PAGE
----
Eligibility


The following must pertain to be considered for membership:

*Junior/senior status is based on number of credits completed, not year in school


3 Pillars

Relevant Volunteerism


It is a goal of the Wisconsin Alpha chapter of Tau Beta Pi to be the principal source of relevant volunteer activities for all students in the College of Engineering. Any volunteerism that stimulates thought, introspection, and growth is termed relevant. It is the belief of the Society that engaging in volunteerism is a necessary part of becoming an educated member of society, a responsible world citizen, and a true student of engineering at the University of Wisconsin.

The Society seeks to place an emphasis on building character, integrity, and compassion through service to others. The Society believes that such skills distinctly posit the role of engineers and engineering in this world. By edifying the students with the principles of volunteerism in this college of world stature, the Society believes it will inspire the growth of engineers of world stature.

Kindness, sympathy, warmth, and human struggle, although indescribable by equations, can still be calculated by the sentient engineer. It is the hope of this Society that all aspects of knowledge gained from volunteering will invoke transcendence in every part of students' lives. When taken into account, such awareness will always lead to a better design; such awareness will always lead to a better world.

Professional Development


It is a goal of the Wisconsin Alpha chapter of Tau Beta Pi to become the principal source of professional development for students in the College of Engineering, harnessing the resources of Tau Beta Pi's Engineering Futures programs, the Department of Engineering Professional Development, Engineering Career Services, and the greater university community to prepare students for the professional world, regardless of intended field.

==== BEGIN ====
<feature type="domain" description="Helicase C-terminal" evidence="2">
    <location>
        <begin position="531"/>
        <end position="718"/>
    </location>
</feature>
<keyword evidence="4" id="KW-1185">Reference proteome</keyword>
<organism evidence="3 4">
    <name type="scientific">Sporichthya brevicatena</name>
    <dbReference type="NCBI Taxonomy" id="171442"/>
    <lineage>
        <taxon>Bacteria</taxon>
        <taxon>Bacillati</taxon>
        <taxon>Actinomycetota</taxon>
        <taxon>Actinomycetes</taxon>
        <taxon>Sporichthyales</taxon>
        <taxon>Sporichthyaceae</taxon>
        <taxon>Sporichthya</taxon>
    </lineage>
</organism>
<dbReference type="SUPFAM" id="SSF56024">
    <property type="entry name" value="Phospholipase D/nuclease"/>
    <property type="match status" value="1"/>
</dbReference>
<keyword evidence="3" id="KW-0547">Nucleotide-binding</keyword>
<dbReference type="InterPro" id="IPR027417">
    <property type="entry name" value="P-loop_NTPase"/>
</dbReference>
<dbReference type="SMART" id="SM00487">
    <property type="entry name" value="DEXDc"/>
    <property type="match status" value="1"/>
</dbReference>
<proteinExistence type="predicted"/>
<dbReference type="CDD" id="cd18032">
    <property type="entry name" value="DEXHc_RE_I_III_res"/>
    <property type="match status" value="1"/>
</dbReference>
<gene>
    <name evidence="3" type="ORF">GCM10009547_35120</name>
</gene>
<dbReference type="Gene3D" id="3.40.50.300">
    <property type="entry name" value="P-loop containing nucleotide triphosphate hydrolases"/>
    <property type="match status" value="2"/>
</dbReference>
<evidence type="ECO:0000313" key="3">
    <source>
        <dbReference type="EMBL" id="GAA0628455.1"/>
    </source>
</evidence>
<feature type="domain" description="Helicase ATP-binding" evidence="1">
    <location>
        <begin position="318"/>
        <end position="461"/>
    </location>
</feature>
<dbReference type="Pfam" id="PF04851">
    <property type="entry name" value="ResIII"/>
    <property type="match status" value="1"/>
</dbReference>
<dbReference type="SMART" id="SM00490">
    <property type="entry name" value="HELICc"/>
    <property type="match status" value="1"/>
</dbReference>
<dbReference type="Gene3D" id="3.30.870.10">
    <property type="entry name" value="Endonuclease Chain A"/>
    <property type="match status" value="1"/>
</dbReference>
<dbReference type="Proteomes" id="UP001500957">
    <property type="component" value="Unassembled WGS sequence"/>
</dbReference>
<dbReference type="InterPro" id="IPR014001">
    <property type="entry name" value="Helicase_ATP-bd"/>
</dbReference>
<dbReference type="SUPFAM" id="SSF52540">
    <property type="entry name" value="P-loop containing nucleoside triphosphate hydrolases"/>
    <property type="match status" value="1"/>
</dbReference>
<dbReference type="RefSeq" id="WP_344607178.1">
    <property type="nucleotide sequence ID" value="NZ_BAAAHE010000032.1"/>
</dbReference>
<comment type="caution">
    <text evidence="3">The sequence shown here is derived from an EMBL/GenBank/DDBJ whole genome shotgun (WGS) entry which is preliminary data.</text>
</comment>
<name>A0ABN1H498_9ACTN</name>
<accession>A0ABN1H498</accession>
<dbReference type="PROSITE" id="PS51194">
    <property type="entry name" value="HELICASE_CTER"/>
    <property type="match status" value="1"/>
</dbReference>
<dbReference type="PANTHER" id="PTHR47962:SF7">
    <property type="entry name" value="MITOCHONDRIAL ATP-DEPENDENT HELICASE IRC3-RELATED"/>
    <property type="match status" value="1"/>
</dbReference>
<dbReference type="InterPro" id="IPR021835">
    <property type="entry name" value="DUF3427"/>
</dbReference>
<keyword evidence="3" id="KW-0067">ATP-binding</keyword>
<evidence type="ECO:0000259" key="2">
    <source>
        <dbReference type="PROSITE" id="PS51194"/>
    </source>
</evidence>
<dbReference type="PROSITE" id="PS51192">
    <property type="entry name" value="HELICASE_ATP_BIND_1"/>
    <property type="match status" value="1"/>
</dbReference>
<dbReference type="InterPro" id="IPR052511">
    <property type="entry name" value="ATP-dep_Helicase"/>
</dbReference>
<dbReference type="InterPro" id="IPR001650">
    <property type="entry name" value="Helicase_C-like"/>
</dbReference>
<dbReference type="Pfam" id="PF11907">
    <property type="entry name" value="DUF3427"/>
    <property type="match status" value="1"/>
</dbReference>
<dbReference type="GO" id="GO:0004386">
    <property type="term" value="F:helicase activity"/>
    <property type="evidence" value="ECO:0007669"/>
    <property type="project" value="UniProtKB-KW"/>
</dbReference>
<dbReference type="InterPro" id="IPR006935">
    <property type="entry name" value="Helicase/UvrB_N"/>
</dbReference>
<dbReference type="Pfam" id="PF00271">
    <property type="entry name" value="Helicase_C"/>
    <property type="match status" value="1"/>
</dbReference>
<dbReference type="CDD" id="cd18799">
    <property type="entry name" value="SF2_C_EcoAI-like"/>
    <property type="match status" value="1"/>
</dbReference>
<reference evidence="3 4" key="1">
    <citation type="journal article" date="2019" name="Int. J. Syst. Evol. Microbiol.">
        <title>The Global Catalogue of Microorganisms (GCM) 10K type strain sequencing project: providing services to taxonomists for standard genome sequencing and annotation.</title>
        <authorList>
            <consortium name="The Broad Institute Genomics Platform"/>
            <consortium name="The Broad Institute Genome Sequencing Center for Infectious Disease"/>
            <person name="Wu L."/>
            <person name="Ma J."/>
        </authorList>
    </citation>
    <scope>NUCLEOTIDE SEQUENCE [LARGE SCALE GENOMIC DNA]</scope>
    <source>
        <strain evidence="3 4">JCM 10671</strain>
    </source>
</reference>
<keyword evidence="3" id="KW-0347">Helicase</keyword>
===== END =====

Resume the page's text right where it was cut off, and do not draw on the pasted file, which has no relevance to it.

Rather than focusing on development for specific career paths, as is found in clubs specific to a major, Tau Beta Pi will focus efforts on skills applicable to all disciplines. Such skills will be transferable between engineering jobs, between engineering fields, and also between engineering and non-engineering disciplines.

It is the belief of the Society that getting an education and gaining knowledge is a first step, but being able to effectively and compellingly translate that knowledge into action and results is what determines the efficacy of an engineer. It is the goal of the Society to ensure every engineer leaves Wisconsin fully prepared, in every respect, for success in today's world. As The Council Bulletin of Tau Beta Pi states, the hope of the world is the professional person, he or she who has the ability and is willing to give of him or herself for the betterment of all.

Liberal Culture


It is a goal of the Wisconsin Alpha chapter of Tau Beta Pi to become the primary source of activities that foster and promote a liberal culture within the College of Engineering, in an effort to educate students in the need to understand wholly the society in which their technology is being used. As The Council Bulletin of Tau Beta Pi declares, the problems facing the world today cry out for the best technical efforts and the keenest understanding of human needs, human capabilities, and human values.

We at Wisconsin Alpha are in the business of educating for life, not just for a job. As the former President of Harvey Mudd College Henry E. Riggs insisted, the concept of a holistic education demands that the poet be technology-literate and that the technologist be well acquainted with poetry, philosophy, history, psychology, and so on. To tend only to one's technical skill set and neglect a thorough understanding of the world outside engineering is like designing a chair with only two legs: it simply does not result in a complete, educated, and effective professional and world citizen.

The role of technology in the world is fundamental to the role of the engineer in the world; in fact, they are one in the same. The continually evolving relationship between technology and society is a constant point of debate; however, as Riggs also declares, it is imperative that the engineer not simply be the passive subject of the debate. The engineer must be educated to participate centrally in these important moral, economic, and political discussions and struggles.

An engineer not educated in the societal implications of his or her actions, and in the role of an engineer in society, is as detrimental to that engineer's credibility as is an engineer not educated in basic engineering principles. It is the goal of the Society to ensure that all engineers are as capable in the former as they are in the latter, so no one leaves this University with a two-legged chair.


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